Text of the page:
As ban looms, the future is cloudy for cars in Paris

Sacré fumes!

Paris will begin banning older diesel-powered trucks and vans from the city this summer, and cars could be next.

According to Autocar, large trucks and buses built before September 2001 will be excluded from inside the city’s ring road starting in July, with cars and small trucks registered before 1996 and 1997 likely to follow next year.

It’s all part of Paris Mayor Anne Hidalgo’s plan to reduce smog-causing particulate emissions in the city, which are among the highest in Europe and nearly twice that of London, which is also planning to ban all but the cleanest vehicles from its streets in the coming years.

About 80 percent of the cars in France currently run on diesel, thanks to their high efficiency and tax incentives that keep the price of the fuel low. Hidalgo maintains that 42,000 people die in France annually as a result of the pollution, France24 reports.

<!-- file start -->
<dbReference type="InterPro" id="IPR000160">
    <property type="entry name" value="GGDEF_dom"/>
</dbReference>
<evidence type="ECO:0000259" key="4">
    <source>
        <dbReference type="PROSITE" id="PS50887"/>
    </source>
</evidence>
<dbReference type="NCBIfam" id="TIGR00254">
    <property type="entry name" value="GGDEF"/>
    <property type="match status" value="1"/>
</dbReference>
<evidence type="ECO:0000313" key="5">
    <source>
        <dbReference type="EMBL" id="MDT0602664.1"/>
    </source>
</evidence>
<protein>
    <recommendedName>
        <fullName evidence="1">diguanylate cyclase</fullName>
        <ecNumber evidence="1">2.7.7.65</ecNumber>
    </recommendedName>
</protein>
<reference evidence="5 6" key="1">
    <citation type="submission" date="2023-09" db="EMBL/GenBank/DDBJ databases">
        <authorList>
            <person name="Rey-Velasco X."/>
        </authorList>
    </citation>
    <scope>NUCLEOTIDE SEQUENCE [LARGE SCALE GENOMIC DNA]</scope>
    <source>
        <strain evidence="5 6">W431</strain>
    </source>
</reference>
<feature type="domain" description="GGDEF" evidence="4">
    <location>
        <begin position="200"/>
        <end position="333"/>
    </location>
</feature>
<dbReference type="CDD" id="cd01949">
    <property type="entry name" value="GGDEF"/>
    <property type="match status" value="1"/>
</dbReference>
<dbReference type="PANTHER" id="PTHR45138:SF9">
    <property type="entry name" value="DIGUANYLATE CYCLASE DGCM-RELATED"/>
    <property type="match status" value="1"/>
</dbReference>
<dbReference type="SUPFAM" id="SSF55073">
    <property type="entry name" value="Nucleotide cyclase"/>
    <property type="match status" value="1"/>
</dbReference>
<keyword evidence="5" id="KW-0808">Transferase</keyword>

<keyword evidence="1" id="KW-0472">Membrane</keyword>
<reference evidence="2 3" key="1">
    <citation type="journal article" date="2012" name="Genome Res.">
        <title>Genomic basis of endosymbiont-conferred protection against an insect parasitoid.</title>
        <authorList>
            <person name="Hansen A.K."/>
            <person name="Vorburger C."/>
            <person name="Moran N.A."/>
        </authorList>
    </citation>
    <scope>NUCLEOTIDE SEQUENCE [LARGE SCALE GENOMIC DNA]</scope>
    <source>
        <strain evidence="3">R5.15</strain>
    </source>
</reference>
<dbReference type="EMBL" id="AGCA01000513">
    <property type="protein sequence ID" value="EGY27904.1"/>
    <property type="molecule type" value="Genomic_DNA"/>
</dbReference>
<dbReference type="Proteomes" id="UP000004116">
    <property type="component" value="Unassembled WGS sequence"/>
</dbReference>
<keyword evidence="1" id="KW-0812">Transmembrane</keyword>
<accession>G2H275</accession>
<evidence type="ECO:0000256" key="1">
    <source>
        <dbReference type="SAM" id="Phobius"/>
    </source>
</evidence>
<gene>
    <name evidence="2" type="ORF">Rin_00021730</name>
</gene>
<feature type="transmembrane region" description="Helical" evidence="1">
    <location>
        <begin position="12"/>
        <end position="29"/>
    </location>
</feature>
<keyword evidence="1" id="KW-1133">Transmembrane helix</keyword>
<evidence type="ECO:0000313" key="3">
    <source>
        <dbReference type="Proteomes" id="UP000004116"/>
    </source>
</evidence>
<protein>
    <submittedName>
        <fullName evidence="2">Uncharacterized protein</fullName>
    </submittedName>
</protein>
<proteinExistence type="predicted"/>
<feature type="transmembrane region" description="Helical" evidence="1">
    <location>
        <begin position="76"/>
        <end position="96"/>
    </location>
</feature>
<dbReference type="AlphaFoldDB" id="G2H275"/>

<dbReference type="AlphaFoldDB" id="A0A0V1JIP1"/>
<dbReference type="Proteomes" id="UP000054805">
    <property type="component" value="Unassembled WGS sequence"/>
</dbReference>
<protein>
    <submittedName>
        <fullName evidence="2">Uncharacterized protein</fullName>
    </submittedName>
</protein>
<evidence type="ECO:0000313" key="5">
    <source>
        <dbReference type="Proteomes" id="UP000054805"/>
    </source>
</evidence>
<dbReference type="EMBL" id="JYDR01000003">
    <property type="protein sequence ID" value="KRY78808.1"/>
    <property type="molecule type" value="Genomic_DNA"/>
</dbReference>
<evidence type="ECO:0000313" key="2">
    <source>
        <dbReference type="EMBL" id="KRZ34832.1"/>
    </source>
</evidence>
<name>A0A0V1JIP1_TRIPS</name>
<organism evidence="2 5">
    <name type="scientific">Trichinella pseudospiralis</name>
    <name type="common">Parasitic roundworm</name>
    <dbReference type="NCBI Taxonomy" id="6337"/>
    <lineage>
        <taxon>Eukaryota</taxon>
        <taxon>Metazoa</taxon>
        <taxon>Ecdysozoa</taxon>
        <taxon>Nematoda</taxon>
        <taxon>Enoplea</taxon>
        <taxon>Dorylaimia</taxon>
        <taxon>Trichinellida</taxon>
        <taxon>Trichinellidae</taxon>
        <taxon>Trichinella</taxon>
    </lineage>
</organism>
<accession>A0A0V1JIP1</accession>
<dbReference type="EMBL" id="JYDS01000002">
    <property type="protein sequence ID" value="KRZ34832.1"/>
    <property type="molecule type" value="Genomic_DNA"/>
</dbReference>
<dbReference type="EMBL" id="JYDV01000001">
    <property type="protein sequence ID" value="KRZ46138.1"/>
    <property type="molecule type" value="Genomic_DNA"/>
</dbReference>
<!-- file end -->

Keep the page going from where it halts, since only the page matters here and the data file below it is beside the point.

To assist in the transition, the city will be providing incentives as high as 50 percent of the value of new vehicles and low cost loans to go with them, while promoting the car sharing programs and the expansion of a charging network for electric cars.

Not everyone is happy about the new rules, however. The Drivers’ Defense League called the plans “autophobic” and predicted 3 million cars will end up on the scrap heap, while The Connexion reports that motorcyclists, who may also see their pre-2000 bikes banned, have been rallying in front of City Hall, arguing that motorcycles are more efficient and create less traffic than cars, even if they don’t have the same pollution controls.